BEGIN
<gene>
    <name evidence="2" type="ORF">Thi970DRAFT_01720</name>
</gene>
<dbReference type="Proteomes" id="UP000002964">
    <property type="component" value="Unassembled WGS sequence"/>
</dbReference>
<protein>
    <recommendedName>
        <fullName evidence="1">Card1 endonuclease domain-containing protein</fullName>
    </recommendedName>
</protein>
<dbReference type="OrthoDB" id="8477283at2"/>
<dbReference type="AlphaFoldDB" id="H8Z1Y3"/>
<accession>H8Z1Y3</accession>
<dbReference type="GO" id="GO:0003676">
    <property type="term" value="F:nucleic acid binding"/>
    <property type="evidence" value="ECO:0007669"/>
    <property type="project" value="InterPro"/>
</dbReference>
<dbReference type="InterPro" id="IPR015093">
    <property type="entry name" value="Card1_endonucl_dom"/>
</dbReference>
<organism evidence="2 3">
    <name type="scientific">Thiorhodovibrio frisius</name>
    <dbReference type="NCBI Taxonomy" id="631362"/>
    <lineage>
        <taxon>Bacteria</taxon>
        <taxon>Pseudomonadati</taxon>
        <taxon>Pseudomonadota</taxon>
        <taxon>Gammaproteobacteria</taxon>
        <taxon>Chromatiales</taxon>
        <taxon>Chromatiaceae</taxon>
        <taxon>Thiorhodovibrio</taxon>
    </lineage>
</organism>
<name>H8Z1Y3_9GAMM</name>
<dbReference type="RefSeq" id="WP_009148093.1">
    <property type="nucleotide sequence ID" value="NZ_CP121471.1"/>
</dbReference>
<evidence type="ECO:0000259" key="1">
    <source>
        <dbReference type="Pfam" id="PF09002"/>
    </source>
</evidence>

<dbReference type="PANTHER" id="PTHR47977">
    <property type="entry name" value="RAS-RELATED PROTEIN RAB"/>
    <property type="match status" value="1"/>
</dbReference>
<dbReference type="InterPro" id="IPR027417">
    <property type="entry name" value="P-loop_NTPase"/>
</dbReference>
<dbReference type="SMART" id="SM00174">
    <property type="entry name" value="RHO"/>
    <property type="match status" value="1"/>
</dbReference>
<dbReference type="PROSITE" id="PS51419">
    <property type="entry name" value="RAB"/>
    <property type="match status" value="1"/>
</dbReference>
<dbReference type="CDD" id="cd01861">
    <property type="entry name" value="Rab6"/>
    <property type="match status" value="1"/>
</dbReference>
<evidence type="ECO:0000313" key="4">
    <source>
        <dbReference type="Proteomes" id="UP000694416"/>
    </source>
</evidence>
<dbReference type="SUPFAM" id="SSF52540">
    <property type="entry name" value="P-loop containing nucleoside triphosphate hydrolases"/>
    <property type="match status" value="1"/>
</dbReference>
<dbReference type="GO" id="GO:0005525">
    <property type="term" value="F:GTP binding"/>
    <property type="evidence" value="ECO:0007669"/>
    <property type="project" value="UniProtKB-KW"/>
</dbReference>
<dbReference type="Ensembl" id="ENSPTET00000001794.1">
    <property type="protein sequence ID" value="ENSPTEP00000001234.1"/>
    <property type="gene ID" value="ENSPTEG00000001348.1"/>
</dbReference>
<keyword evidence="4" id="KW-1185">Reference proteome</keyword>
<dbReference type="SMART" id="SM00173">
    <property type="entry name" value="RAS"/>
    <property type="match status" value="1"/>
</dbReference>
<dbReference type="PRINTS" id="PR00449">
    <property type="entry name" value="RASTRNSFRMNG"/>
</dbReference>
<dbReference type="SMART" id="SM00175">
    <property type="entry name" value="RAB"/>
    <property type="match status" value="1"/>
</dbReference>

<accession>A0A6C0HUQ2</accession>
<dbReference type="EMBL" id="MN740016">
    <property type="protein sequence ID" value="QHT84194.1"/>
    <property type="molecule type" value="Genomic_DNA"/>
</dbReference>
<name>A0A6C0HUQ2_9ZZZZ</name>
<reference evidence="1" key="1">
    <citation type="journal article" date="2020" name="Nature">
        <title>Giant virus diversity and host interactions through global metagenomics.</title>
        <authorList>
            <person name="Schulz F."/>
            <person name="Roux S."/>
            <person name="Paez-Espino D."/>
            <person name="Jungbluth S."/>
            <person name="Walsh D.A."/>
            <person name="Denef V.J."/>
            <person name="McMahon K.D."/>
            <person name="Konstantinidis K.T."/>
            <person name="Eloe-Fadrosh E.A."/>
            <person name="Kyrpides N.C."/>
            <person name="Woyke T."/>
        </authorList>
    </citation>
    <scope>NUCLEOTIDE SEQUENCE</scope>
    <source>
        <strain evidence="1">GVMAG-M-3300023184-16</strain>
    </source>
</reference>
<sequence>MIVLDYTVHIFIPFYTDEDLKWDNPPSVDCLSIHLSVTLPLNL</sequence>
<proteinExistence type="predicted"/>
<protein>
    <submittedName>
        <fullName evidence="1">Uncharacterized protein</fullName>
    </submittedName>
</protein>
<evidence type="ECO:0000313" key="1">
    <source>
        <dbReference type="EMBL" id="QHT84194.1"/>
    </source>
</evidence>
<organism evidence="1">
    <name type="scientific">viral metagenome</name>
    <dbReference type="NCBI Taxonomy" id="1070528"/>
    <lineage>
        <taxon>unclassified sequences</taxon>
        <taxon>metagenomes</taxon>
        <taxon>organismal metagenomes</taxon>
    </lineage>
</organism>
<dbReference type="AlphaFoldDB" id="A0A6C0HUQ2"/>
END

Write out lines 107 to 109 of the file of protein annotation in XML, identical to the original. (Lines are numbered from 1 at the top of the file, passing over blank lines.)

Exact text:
            <person name="Jungbluth S."/>
            <person name="Walsh D.A."/>
            <person name="Denef V.J."/>